Yet there is something almost spurious and incomplete about the narrative that I see posted, tweeted and recirculated in the wake of each of these incidents. That narrative revolves around the language and ethics of personal responsibility. We cannot seem to help but hold an individual responsible. They were a "lone wolf" we like to say. Or they were a "deranged individual." Or, if we can bring ourselves to extend the narrative much beyond just a single individual, we will associate them with this community or with those people, almost reflexively repelling even the faintest hint of responsibility from ourselves. Even when extended to groups, such as Christian extremists, Islamic extremists, black people in the inner city, white males, or whatever the group may be, as long as they are some kind of deviant, or some kind of "other" that is not "us," it seems to make the almost routine nature of these heinous acts palatable for the rest of us.
Now, before I go any further, let me be very clear. Syed Rizwan Farook and Tashfeen Malik are the ones who are responsible for this week's act of terror in San Bernardino. I firmly believe that we are each responsible for our own actions and should be held accountable for them. Our lives would be rife with even more chaos and anarchy if we were not each held individually and personal liable for breaking the law, especially when it comes to doing the unthinkable and taking another human being's life.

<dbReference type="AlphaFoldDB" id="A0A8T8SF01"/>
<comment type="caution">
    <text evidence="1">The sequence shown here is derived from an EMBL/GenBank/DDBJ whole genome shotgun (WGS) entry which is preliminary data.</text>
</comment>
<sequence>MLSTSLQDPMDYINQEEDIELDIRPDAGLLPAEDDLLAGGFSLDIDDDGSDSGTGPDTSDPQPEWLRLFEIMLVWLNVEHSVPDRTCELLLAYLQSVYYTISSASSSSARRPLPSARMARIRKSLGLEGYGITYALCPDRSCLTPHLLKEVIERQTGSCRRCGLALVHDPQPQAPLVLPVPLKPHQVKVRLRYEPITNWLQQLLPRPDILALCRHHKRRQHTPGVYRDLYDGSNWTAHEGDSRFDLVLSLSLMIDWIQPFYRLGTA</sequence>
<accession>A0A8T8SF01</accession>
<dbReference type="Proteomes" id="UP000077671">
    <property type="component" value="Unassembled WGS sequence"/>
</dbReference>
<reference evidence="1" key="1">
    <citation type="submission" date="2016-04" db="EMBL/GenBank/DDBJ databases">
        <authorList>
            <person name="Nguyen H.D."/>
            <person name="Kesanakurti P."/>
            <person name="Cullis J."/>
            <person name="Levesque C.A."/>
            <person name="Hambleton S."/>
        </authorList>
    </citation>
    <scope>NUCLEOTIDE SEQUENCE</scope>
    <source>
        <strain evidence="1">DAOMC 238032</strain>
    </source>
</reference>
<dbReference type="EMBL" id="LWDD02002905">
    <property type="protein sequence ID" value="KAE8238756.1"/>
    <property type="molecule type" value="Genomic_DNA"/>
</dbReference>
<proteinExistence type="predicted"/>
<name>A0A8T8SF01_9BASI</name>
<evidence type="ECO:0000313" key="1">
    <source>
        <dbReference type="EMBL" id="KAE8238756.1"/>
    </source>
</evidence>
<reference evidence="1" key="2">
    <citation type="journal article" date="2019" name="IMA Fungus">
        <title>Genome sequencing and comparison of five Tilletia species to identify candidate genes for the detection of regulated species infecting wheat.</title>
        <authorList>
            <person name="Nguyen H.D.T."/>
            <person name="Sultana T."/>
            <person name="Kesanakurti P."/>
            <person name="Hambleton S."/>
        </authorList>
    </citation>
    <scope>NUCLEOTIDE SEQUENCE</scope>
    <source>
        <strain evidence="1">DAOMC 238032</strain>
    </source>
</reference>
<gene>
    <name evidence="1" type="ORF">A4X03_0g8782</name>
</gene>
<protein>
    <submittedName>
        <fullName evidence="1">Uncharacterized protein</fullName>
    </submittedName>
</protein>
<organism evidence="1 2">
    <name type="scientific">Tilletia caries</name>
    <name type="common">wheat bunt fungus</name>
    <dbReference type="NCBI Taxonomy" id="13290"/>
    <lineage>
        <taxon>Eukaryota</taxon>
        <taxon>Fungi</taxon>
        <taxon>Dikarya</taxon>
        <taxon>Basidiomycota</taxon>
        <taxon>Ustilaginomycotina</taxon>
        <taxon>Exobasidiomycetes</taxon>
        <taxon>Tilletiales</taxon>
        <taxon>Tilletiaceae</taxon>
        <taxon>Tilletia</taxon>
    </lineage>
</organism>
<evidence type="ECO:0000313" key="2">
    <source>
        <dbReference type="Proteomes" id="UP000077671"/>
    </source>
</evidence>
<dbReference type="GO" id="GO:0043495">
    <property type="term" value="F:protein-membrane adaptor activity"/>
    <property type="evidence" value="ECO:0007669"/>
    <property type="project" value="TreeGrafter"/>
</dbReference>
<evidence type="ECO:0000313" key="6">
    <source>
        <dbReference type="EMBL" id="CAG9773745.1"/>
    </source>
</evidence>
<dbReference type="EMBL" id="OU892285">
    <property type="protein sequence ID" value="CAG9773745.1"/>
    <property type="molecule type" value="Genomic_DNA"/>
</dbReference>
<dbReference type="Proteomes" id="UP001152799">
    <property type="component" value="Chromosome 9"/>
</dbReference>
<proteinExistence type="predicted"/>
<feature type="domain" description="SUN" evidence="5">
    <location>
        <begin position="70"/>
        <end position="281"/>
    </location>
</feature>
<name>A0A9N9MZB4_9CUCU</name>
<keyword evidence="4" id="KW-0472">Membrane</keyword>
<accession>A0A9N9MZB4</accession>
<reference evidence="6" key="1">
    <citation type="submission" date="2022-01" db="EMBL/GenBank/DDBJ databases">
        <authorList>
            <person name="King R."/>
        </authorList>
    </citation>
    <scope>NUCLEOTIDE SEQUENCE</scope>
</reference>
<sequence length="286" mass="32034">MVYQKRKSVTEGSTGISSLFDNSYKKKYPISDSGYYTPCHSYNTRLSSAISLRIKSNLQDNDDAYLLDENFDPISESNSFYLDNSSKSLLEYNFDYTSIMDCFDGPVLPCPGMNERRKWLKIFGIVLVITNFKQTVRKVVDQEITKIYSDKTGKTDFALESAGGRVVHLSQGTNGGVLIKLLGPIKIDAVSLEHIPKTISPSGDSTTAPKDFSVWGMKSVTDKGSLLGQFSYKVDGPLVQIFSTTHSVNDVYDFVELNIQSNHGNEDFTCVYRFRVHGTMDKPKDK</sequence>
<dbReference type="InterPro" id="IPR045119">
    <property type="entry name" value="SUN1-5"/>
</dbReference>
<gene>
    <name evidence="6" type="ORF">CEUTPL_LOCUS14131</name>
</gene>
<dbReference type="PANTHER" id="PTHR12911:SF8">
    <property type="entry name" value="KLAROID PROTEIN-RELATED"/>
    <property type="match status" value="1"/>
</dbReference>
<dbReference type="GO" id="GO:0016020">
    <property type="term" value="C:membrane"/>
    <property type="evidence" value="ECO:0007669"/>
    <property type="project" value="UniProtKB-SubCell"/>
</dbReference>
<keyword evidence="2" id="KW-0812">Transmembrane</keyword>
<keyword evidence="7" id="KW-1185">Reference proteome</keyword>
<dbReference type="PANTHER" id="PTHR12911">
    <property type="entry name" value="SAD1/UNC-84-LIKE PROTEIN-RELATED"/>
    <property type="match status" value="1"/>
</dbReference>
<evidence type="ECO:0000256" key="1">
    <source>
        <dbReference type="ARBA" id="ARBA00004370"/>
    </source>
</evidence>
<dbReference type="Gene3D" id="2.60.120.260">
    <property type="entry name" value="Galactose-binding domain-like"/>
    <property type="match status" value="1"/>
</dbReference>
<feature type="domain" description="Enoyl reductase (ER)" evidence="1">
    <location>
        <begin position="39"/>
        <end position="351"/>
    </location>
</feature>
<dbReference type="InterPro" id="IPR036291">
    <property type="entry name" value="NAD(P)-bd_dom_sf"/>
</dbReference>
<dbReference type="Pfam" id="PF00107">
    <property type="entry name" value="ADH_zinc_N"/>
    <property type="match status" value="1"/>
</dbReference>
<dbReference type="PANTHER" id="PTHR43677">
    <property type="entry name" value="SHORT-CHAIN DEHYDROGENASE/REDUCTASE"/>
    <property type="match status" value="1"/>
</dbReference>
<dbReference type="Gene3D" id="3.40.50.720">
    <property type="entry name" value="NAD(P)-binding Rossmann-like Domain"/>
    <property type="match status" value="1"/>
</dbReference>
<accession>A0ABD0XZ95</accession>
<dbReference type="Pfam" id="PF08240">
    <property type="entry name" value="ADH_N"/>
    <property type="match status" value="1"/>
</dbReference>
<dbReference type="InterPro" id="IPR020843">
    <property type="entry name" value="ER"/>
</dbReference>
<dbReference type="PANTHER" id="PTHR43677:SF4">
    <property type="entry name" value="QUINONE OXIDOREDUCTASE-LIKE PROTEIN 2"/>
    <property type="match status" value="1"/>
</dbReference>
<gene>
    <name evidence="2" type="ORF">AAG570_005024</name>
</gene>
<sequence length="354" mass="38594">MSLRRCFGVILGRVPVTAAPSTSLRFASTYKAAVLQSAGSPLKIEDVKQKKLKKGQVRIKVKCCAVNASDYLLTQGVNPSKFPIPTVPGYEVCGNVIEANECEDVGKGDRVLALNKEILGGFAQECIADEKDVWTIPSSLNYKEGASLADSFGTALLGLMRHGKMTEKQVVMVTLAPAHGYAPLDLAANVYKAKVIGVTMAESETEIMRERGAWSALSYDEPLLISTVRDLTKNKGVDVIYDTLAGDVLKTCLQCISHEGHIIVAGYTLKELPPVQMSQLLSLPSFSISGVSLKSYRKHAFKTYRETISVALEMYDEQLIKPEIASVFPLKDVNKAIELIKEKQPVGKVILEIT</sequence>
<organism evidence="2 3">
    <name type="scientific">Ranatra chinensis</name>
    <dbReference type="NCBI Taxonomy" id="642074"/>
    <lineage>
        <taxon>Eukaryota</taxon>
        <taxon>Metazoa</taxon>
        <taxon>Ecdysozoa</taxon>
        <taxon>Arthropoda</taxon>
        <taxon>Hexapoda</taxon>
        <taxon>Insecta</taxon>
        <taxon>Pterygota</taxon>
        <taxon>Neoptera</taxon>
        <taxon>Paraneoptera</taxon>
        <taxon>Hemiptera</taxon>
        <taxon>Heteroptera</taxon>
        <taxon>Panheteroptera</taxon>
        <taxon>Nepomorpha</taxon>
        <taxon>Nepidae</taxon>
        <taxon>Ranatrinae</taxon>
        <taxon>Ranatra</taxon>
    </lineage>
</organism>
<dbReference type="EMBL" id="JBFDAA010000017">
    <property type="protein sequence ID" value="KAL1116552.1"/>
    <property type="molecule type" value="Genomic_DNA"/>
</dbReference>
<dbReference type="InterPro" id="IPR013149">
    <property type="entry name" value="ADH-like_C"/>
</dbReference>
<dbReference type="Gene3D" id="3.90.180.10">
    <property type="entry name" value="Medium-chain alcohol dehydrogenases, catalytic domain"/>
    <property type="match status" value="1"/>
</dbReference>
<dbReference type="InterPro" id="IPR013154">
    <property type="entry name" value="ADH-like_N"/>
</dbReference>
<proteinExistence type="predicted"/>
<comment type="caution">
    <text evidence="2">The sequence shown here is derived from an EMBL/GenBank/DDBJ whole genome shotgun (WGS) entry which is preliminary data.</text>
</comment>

Yet there is something about our responses to these horrific tragedies that is really bothering me. I cannot seem to quite put my finger on it but it involves the ways in which we seem to ironically use a narrative of personal responsibility to actually absolve ourselves of any personal responsibility.
Again and again, in various ways the narrative of personal responsibility is one of the central moral lenses that we use to evaluate traumatic events that really impact us all as a community. And what I'm saying is that while we are certainly all personally responsible, I'm finding this narrative to be simply worn and increasingly inadequate for the nature of the problems that we now face.
Sure. There's no question that we could all just go down to our local gun shop and get strapped. In fact, all of us getting a gun to protect ourselves is probably the most natural response. And who knows? Maybe it is just that simple. But what if there's something deeper going on here?